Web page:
I think that most people are able to concentrate on eating lunch without thinking about what they are going to do next, and maybe they don’t even think using a list at all! But even though I can be distracted from the items on my list by enjoying a good meal and talking with my family, I can never push the list entirely out of my consciousness. It’s still there, reminding me that I have more to do after this.

My mind works the same way with even smaller tasks and activities. For example, I noticed while we were in the restaurant that the radio was playing a song I’d heard the Christian band Jars of Clay cover– I hadn’t realized until then that it was a cover of an old song. So I thought I would mention that to my Mom.

But there was a conversation going on, so I needed to wait until a break in the conversation– otherwise, I’d be interrupting, and that’s rude. (I don’t like being interrupted myself, so I know I shouldn’t do it to others.) So I did my best to pay attention to the conversation, but at the same time my mind was constantly reminding me “You have something you want to talk about!” like a flashing indicator light on a car dashboard.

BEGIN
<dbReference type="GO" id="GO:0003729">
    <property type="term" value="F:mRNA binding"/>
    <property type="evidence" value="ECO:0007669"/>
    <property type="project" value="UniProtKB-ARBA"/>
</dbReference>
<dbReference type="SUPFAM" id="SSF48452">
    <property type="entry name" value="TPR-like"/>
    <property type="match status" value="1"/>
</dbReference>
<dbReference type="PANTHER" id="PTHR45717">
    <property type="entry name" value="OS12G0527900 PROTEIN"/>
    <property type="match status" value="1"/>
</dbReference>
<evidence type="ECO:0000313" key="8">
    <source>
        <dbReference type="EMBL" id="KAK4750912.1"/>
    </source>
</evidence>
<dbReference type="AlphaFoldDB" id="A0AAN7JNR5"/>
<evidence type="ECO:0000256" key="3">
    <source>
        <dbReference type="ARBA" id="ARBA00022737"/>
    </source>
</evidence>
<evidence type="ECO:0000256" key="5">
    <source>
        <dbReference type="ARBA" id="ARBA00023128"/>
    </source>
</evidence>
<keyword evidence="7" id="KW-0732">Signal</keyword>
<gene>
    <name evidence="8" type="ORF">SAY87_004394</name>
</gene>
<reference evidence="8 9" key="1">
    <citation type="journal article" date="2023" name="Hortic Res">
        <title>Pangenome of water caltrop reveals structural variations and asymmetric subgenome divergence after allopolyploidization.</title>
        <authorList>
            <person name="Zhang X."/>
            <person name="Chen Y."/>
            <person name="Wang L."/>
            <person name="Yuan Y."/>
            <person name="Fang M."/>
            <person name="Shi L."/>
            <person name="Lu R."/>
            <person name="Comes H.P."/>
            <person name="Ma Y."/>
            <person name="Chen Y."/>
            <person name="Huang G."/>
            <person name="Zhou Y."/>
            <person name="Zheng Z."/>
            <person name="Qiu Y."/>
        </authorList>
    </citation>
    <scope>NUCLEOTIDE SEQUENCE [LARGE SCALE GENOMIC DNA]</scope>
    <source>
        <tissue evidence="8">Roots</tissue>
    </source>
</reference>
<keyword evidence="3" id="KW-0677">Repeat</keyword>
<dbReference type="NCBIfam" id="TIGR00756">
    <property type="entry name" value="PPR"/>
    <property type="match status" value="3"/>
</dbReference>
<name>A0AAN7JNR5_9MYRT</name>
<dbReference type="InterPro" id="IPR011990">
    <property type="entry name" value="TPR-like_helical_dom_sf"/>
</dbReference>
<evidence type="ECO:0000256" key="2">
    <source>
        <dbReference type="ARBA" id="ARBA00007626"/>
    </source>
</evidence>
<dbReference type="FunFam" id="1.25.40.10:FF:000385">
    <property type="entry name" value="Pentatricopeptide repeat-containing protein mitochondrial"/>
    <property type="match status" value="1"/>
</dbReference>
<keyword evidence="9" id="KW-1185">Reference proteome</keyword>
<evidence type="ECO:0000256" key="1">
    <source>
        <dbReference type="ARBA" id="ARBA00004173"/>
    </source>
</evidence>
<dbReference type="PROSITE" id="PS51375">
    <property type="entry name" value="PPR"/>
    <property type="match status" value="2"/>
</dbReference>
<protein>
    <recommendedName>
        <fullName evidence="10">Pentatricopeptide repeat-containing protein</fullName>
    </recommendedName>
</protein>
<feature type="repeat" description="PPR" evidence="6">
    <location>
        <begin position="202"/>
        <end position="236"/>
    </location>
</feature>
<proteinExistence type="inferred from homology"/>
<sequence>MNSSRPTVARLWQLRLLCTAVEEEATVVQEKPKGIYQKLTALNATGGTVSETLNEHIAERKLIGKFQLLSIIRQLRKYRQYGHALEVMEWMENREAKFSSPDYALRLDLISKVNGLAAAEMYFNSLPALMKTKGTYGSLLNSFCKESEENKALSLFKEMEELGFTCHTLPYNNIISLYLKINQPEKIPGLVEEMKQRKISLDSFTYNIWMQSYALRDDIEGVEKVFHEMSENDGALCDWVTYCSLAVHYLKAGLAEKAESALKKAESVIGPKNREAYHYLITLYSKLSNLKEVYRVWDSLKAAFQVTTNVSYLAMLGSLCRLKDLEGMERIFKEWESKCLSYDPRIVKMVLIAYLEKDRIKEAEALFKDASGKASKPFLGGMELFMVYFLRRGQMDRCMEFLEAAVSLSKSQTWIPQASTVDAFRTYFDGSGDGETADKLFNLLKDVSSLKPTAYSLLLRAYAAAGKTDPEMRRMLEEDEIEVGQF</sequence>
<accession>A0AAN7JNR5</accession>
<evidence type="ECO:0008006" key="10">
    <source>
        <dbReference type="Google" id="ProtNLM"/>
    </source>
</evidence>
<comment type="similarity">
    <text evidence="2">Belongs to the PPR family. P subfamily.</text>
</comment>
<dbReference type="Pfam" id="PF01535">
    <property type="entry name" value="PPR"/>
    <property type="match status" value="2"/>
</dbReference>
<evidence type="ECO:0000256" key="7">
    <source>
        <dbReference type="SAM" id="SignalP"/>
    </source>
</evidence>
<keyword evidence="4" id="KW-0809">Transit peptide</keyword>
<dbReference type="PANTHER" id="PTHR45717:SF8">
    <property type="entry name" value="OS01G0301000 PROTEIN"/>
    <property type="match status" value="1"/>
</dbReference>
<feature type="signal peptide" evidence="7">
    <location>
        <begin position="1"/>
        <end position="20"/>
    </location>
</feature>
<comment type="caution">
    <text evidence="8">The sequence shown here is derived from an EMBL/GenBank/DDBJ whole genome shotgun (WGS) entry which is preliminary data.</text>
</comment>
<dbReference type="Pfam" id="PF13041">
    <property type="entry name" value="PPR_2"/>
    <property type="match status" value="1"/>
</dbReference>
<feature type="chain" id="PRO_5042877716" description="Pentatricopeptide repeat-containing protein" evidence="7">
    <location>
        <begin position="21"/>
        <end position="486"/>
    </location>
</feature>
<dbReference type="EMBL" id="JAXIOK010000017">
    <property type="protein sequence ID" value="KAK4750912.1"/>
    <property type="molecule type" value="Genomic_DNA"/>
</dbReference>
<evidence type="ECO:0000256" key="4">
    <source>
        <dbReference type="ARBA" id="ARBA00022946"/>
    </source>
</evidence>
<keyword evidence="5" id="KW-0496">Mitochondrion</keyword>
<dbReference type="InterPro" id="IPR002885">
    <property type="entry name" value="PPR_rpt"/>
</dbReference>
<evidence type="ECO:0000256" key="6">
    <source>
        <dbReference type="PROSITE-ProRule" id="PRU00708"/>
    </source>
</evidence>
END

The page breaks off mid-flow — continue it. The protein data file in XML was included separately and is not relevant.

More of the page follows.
Then the conversation did get interrupted– by the waiter, who had come to take our orders. This was an appropriate reason to interrupt the conversation, since we were hungry. But it meant that the task my mind was preoccupied with was now buried two levels deep. I needed to complete the process of ordering food (which has steps of its own– you need to remember what you want to order while waiting your turn), then wait for the conversation to resume, and then mention what I had been meaning to mention a while earlier.